Great Moments In Film Orchestration History: Bernard Herrmann
Recently, on a whim, I Googled the terms “unusual orchestration” and “film” together in a search for new and exotic “highs.” (Remember my recent “Orchestrational Aptitude Test?” Here’s where some of us get our jollies…) I found that, to the outside world, the term is so mis- and over-used as to be almost meaningless. Most of the links led to rather conventional film and concert scores, making me wonder if the use of live players at all is now considered “unusual.” Or perhaps the word has become such a relative term that it could even be applied to potato chips by one dining on a steady diet of chicken broth (ask any digestive track surgery patient…)
No, when I use the term “unusual orchestration,” I mean the truly inspired and unfamiliar use of orchestral color, not merely as an end in of itself, but (in tandem with the notes) to coax the listener to feel ever more precisely a desired emotion or experience. As an apotheosis of this ideal, I invariably go for my real kicks to the scores of the Great One, “The Herrmannator.” the Maestro of Mystery himself, Bernard Herrmann. In the Hollywood assembly-line scoring industry over which he towered, he remained a dissident, never to my knowledge employing a separate orchestrator, but rather generating his dramatic moods from the ensemble’s inside out, not merely adding color but building from color.
For example, in the first CinemaScope film, “Beneath The 12-Mile Reef,” (20th Century Fox, 1953) a film about ethnic clashes among reef sponge-divers, much of the action is shot underwater and Herrmann employed a standard studio orchestra, but dominated by the addition of 9 (count ‘em nine) harps. This wasn’t merely to make up for the mechanical chromatic shortcomings of the modern instrument, but rather to vivify the murkiness and fluid motion in the underwater photography. Heard apart from the film, the underwater feel is still there, a good acid test of the efficacy of any orchestration.
In “Journey To The Center Of The Earth,” (20th Century Fox, 1959) there are two standout uses of unusual color becoming a dramatic element. In a scene involving a giant snake, Herrmann coaxed a low, unsteady moaning effect out of an Renaissance instrument called, appropriately, a serpent. The bass member of the cornetto family, it is a woodwind with a brass-type mouthpiece and recorder-like finger holes, and using a tuba embouchure. Even on a good day it has trouble producing a stable, centered tone. Over a bed of contrabassoon and bass clarinet, it made a perfect bit of sound design for the slithering, menacing super-snake. (For another taste of this effect, see also “White Witch Doctor,” 20th Century Fox, 1953.) For the last (underground) half of “Journey,” Herrmann augmented his usual orchestra with 5 organs (4 electronic and 1 pipe,) again not just as a pinch of varietal spice, but as the overall base of the subterranean look and feel.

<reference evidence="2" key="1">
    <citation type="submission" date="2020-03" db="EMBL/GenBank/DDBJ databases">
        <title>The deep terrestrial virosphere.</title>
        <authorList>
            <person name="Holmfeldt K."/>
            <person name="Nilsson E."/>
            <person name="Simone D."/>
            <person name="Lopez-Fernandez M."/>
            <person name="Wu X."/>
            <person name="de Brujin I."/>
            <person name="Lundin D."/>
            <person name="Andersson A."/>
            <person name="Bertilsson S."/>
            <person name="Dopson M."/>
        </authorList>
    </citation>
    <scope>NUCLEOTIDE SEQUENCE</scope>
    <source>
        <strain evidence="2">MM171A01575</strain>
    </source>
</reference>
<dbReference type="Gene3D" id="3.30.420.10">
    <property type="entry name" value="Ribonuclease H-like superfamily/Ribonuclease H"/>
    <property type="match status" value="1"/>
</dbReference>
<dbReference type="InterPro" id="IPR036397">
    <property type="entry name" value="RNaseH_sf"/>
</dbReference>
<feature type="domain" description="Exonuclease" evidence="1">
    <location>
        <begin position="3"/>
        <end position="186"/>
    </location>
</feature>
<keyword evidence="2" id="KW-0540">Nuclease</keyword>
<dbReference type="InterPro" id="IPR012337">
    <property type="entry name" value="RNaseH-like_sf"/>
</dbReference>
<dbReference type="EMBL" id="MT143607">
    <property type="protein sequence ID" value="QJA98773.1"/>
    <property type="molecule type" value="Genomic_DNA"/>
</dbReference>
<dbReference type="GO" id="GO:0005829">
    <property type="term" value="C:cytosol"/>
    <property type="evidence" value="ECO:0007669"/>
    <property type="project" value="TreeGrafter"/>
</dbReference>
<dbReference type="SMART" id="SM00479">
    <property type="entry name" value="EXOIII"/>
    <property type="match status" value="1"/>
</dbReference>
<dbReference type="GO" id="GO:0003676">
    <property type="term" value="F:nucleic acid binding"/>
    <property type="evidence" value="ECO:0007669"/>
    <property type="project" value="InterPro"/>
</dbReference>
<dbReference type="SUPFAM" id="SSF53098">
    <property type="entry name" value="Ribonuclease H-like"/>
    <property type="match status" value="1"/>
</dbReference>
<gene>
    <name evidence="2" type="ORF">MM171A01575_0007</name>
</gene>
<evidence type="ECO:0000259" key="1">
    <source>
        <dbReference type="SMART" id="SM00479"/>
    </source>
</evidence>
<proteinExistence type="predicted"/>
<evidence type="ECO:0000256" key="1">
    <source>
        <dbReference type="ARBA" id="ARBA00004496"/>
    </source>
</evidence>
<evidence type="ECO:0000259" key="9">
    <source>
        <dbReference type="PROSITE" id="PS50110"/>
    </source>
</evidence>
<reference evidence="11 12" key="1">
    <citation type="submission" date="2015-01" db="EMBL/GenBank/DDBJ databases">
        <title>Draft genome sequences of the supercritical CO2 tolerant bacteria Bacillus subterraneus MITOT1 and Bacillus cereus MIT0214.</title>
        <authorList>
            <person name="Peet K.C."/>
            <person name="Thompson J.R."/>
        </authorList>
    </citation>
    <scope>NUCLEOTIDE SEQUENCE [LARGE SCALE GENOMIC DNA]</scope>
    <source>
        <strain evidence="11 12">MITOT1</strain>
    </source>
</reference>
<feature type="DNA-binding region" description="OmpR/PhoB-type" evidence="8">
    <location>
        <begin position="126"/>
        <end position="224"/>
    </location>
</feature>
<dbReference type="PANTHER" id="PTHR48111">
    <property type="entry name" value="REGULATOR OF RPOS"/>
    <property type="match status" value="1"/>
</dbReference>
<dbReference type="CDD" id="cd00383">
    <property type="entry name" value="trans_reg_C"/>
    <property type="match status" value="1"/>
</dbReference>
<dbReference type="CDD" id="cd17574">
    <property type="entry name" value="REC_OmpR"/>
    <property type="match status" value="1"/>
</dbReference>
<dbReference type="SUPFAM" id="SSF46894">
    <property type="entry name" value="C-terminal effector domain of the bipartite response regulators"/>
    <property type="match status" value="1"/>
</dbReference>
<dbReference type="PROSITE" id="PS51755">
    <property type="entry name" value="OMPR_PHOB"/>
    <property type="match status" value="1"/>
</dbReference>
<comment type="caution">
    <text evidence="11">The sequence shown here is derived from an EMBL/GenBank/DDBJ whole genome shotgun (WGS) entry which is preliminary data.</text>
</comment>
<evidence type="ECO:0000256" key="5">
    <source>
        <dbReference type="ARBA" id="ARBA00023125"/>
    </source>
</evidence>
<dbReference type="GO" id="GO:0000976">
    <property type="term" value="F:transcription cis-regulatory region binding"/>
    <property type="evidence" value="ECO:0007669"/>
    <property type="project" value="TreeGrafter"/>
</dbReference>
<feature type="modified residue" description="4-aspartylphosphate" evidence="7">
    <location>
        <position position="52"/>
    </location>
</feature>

For one of the more inspired cases of chase scene underscore in my memory, take a look at “On Dangerous Ground” (RKO Pictures, 1952.) What might have been a rather pedestrian (pun intended) foot chase up an icy, rocky mountain (with its obligatory deadly slip and fall at the end) Herrmann employed 9 French horns leading the orchestra in an uncanny emulation of savage, snapping dogs.
Regarded by many critics as the finest film ever made, “Citizen Kane” (Mercury Theater/RKO/Pictures, 1941) contains what must be every orchestrator’s wildest dream—an “over the top” assignment to orchestrate so massively that the music’s climax will drown out the scene’s focus, Susan Alexander Kane, a pathetically amateur lyric soprano opera star wannabe. How often does your client really mean the words, “can’t be too big?” In this case, Herrmann had to tread carefully to compose an unknown aria so convincingly authentic that viewers would intuitively sense that the fault for the bad performance lay with the “singer” and not the composer.
In stark contrast to his most acclaimed collaboration, his most famous score was effective not for what he (overly) put in, but rather for what he left out—woodwinds, brass, and percussion. “Psycho” (Paramount, then Universal, 1960) is a black-and-white film, stark in many respects, and shot with the budget (and personnel) of Hitchcock’s television series. At first blush, a small string orchestra would make it counterintuitive for a grisly mass-murder story, but Herrmann managed a perfect, organic marriage of the visual and the orchestrational which surmounts the presumed limitations of either. The genius of the orchestration was that it deftly handled the extremes of mood as well as action, including arguably the most horrorful murder in film history.
Of course, in an increasingly sequenced and sampled industry, of what relevance is this historic figure? Aside from a true sound-design composition, most synth/sample scores are, let’s be honest, pretty conventional orchestrationally. We’ve gotten so hung up on sample authenticity that we’ve forgotten about our obligation to innovate. Also, unfortunately, most of us are neither challenged nor inspired by collaboration with a Hitchcock or a Welles, but we must strive as if we were. Give me imaginative use of mediocre samples over uninspired and unsearching use of stellar ones any day. Banish “right out of the box” from your thinking. Bernard Herrmann had access to real instruments (albeit with varying limitations) on all of his scores. And yet if he hadn’t always gone that extra imaginative mile, would we be talking about him today?